What keeps Victor Frankensein from killing himself in Chapter 9 of Frankenstein?

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accessteacher | High School Teacher | (Level 3) Distinguished Educator

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Having endured the death of his younger brother and then the wrongful punishment of Justine which results in her death, Chapter Nine begins by expressing how Victor, feeling incredibly guilty and responsible for these deaths, withdraws from his family and society in general. He is so miserable, in fact, that he contemplates killing himself. However, what stops him from doing so is a feeling of responsibility towards those loved ones whom he would leave behind. He then sees that suicide, though satisfying for himself, would selfishly leave Elizabeth and his father and suriving brother unprotected. Note what he says to justify his reasoning:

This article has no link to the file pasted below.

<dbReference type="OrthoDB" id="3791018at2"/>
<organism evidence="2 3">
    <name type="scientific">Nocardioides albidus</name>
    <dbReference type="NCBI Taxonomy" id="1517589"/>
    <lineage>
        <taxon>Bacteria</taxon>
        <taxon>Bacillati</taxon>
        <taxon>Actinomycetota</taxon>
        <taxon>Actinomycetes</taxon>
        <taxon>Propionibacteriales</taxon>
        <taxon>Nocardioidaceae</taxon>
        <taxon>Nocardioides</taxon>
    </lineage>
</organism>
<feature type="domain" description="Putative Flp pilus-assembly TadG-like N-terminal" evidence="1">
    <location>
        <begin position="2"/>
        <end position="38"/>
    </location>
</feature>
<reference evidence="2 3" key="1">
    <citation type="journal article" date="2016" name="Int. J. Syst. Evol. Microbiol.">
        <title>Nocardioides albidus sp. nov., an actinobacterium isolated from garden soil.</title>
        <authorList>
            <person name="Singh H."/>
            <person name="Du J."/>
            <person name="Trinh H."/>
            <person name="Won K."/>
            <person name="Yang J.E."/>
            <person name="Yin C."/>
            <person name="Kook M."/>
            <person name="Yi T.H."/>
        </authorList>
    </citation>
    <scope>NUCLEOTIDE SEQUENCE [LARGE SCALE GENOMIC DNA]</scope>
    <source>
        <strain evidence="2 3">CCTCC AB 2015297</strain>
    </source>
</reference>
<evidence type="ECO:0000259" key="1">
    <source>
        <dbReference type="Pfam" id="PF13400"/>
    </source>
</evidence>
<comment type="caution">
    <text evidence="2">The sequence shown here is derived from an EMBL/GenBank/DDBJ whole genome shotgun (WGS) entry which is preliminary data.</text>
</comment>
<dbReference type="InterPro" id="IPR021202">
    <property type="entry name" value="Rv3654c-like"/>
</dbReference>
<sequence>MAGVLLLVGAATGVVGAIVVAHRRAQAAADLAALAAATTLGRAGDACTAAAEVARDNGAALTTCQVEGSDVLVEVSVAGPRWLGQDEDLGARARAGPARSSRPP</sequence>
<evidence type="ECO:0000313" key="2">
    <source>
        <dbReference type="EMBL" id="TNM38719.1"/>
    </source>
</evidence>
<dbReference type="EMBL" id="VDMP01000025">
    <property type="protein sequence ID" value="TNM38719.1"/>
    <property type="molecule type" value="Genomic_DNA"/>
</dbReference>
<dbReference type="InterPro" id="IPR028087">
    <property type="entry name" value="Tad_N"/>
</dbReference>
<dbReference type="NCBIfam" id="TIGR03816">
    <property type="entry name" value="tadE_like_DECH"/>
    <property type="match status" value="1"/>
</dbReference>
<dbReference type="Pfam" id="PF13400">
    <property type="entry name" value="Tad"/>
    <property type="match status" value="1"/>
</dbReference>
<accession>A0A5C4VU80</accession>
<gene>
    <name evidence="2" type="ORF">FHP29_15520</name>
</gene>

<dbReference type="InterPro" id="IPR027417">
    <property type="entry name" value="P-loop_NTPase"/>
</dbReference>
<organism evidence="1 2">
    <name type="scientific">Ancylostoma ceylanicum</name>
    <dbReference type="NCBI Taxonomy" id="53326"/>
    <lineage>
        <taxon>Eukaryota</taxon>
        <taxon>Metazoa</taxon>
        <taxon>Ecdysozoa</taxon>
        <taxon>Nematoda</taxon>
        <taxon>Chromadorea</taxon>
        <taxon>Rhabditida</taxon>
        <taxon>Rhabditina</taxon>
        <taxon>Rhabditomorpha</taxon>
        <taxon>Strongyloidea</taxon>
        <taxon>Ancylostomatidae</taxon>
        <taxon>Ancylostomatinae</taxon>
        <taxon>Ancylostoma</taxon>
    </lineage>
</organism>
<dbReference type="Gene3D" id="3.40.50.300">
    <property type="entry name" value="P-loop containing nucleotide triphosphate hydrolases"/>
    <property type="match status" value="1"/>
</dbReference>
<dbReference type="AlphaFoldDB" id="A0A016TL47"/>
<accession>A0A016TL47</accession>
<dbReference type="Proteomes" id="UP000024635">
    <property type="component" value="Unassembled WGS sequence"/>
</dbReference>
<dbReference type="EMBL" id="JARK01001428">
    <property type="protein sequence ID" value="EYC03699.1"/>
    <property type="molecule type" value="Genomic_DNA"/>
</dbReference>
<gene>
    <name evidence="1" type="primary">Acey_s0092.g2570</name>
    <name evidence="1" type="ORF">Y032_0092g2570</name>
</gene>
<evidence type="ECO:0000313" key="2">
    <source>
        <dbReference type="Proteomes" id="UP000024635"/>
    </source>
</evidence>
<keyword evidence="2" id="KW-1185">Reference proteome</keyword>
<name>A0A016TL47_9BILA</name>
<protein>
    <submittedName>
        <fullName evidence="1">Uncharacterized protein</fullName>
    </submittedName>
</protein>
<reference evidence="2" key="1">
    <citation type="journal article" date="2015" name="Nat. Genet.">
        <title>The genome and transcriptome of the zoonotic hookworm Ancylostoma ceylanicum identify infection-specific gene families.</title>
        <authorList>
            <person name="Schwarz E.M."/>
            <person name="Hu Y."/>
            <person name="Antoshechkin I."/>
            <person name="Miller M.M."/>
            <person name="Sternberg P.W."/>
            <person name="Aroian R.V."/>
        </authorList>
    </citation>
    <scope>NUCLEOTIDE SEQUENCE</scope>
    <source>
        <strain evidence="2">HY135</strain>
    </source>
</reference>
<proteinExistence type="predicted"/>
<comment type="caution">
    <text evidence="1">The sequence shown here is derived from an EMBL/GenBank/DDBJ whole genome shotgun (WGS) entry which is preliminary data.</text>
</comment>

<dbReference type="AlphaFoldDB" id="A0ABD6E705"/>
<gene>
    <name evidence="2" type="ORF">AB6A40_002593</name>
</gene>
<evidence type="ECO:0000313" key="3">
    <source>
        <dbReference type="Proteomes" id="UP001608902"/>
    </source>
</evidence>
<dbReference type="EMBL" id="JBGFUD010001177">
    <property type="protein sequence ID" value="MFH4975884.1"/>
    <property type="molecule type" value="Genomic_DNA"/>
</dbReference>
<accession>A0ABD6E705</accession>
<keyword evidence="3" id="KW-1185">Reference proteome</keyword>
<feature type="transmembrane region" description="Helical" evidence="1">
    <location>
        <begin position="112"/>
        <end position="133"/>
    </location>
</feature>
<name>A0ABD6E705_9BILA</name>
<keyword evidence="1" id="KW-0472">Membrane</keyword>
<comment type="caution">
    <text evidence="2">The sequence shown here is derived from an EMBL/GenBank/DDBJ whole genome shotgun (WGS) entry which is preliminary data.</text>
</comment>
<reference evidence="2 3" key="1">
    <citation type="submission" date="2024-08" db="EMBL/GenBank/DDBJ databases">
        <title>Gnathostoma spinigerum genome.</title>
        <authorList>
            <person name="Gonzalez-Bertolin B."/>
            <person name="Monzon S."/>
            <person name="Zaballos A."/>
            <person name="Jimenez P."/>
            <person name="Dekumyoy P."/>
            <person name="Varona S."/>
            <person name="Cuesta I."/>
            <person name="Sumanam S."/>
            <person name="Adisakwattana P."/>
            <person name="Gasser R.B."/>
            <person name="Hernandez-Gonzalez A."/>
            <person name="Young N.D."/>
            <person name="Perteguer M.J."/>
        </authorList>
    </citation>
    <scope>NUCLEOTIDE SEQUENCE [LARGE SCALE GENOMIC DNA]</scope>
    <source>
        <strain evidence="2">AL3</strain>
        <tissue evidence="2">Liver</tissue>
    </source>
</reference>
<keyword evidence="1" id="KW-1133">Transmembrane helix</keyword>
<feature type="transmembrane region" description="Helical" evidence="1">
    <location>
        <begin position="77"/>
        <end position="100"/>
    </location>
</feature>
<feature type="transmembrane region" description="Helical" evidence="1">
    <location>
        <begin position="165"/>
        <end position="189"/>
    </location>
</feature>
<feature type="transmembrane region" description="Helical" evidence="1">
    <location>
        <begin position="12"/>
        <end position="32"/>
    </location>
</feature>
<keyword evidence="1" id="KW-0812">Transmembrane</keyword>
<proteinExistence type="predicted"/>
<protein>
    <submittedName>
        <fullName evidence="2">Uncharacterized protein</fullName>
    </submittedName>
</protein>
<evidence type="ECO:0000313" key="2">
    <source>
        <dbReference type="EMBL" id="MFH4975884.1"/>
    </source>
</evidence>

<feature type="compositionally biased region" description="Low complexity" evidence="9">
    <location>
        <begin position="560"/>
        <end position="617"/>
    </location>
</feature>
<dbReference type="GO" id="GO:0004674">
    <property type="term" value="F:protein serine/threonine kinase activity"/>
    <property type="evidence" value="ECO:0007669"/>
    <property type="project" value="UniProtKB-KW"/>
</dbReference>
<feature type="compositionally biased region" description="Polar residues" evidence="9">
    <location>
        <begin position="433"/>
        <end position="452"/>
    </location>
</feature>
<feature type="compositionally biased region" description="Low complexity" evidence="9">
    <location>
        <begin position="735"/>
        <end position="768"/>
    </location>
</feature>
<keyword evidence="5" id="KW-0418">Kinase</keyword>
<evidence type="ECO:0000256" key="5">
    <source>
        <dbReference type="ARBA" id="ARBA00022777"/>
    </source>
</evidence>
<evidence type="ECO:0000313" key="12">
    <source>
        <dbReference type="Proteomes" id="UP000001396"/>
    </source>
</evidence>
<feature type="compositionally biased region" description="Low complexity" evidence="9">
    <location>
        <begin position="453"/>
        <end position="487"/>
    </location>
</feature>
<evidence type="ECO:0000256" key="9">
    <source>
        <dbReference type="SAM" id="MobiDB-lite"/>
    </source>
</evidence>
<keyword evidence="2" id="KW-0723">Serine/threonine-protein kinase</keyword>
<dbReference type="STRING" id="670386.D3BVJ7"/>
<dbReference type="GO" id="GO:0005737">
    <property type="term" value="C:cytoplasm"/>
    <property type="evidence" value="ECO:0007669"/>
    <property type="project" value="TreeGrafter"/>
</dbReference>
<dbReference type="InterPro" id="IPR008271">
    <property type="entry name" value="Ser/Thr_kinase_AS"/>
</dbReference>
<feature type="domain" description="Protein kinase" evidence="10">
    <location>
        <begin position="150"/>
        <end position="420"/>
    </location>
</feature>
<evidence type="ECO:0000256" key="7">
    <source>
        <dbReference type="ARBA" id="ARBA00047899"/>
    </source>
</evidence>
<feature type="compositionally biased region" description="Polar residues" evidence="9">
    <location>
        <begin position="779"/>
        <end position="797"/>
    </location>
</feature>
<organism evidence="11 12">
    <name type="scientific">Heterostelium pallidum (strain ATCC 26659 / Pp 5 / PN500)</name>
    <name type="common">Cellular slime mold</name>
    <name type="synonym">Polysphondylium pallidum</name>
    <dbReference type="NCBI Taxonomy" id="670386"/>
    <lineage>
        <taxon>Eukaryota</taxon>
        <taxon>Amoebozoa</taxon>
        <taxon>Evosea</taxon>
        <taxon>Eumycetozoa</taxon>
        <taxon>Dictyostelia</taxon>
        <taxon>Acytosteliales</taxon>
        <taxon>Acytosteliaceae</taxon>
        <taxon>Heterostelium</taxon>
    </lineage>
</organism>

Should I by my base desertion leave them exposed and unprotected to the malice of the fiend whom I had let loose among them?

Note how Victor himself sees how selfish suicide would be, calling it a 'base desertion.' He clearly realises that, having given the creature life, he must bear some responsibility towards ensuring that nobody else is hurt as a result of its anger and rage.